Feeds

Google's Android - big name, big question on payment

Inside the mobile matrix, part 2

Using blade systems to cut costs and sharpen efficiencies

If you're a Trekkie it may have already occurred to you that Google is a little like the Borg. The company, it seems, is determined to assimilate all information-, advertising- and search-based services in its path. And now, mobile has fallen under the company’s rapacious gaze.

In the second part of my three-part overview assessing the technical and business considerations developers should weigh before endorsing today’s new and emerging mobile platforms, I shall tackle the latest addition to the Borg cube: the appropriately named Android.

Google announced the Android platform late last year and it is already clear the company means business. A quick look here should tell you everything you need to know about this platform and how seriously Google is approaching the project.

From my perspective, this level of information and resourcing bodes well for a developer considering Android. As part of the new Open Mobile Alliance that appears to be gaining some serious momentum among manufacturers of handsets, Android should have no shortage of devices for the possible deployment of new software.

The marketing might of Google along with its aforementioned Borg-like, unstoppable momentum are two additional check marks over in the positive column. It is highly unlikely given all the factors above that you'll find the number of potential users for Android applications lacking.

Another area in which Android purports to offer advantages to skilled developers is in its ability to let you access virtually any part of the physical interface of a device that you wish, unlike certain systems. According to the documentation, you can even alter the appearance of the dialer if that's what spins your propeller.

Standard APIs have been developed that allow you to call on the core functions of the device making this platform functionally about as open as a mobile development platform can get. In addition, the SDK (which can be downloaded from the site listed above) is designed to get you up and developing as quickly as possible. It features both advanced debugging tools and a device emulator so you can test out your new code on the fly, even if you don't have the exact handset for which you are developing.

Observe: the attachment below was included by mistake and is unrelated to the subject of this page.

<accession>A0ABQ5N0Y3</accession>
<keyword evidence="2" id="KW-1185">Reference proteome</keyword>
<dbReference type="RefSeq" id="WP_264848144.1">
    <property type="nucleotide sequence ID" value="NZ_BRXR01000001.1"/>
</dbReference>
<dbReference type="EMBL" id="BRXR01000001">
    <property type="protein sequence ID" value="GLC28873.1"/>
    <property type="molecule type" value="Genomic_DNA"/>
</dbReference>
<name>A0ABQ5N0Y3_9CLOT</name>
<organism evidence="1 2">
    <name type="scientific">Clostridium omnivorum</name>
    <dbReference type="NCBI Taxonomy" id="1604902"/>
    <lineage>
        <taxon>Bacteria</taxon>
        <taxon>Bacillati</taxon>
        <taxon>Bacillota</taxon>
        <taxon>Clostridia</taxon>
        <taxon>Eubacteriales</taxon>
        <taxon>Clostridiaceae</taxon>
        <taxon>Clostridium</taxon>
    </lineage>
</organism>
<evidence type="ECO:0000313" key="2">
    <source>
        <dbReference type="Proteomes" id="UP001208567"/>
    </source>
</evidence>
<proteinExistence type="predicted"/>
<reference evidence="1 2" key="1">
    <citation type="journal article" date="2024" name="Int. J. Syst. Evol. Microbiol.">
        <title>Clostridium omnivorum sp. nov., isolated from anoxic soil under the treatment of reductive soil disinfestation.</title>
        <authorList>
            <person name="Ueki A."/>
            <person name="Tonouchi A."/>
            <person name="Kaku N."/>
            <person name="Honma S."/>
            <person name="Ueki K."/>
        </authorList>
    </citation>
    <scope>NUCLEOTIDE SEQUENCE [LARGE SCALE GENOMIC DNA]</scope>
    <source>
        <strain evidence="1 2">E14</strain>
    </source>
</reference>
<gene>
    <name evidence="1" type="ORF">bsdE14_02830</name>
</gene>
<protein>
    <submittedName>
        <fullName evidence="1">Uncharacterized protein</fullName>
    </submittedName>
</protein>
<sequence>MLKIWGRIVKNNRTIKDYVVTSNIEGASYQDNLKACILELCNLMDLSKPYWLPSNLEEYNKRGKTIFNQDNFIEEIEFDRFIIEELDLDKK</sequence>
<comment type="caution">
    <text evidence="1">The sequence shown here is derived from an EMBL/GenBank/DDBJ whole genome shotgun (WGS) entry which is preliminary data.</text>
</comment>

As if the benefits I've already detailed aren't sufficient to get you excited Google has added a small bribe to get your attention. Cold, hard cash in the form of a $10m developer challenge that will reward the most talented and creative developers with prizes of up to $275,000 for creating applications that, in Google's words, "surprise and delight, rethink interface, take advantage of mash-ups or offer unique humanitarian benefits". You can learn more about this here.

HP ProLiant Gen8: Integrated lifecycle automation

More from The Register

next story
Yorkshire cops fail to grasp principle behind BT Fon Wi-Fi network
'Prevent people that are passing by to hook up to your network', pleads plod
Major problems beset UK ISP filth filters: But it's OK, nobody uses them
It's almost as though pr0n was actually rather popular
Apple orders huge MOUNTAIN of 80 MILLION 'Air' iPhone 6s
Bigger, harder trouser bulges foretold for fanbois
Google Nest, ARM, Samsung pull out Thread to strangle ZigBee
But there's a flaw in Google's IP-based IoT system
Microsoft unsheathes cheap Android-killer: Behold, the Lumia 530
Say it with us: I'm King of the Landfill-ill-ill-ill
All those new '5G standards'? Here's the science they rely on
Radio professor tells us how wireless will get faster in the real world
US freemium mobile network eyes up Europe
FreedomPop touts 'free' calls, texts and data
'Two-speed internet' storm turns FCC.gov into zero-speed website
Deadline for comments on net neutrality shake-up extended to Friday
prev story

Whitepapers

Designing a Defense for Mobile Applications
Learn about the various considerations for defending mobile applications - from the application architecture itself to the myriad testing technologies.
How modern custom applications can spur business growth
Learn how to create, deploy and manage custom applications without consuming or expanding the need for scarce, expensive IT resources.
Reducing security risks from open source software
Follow a few strategies and your organization can gain the full benefits of open source and the cloud without compromising the security of your applications.
Boost IT visibility and business value
How building a great service catalog relieves pressure points and demonstrates the value of IT service management.
Consolidation: the foundation for IT and business transformation
In this whitepaper learn how effective consolidation of IT and business resources can enable multiple, meaningful business benefits.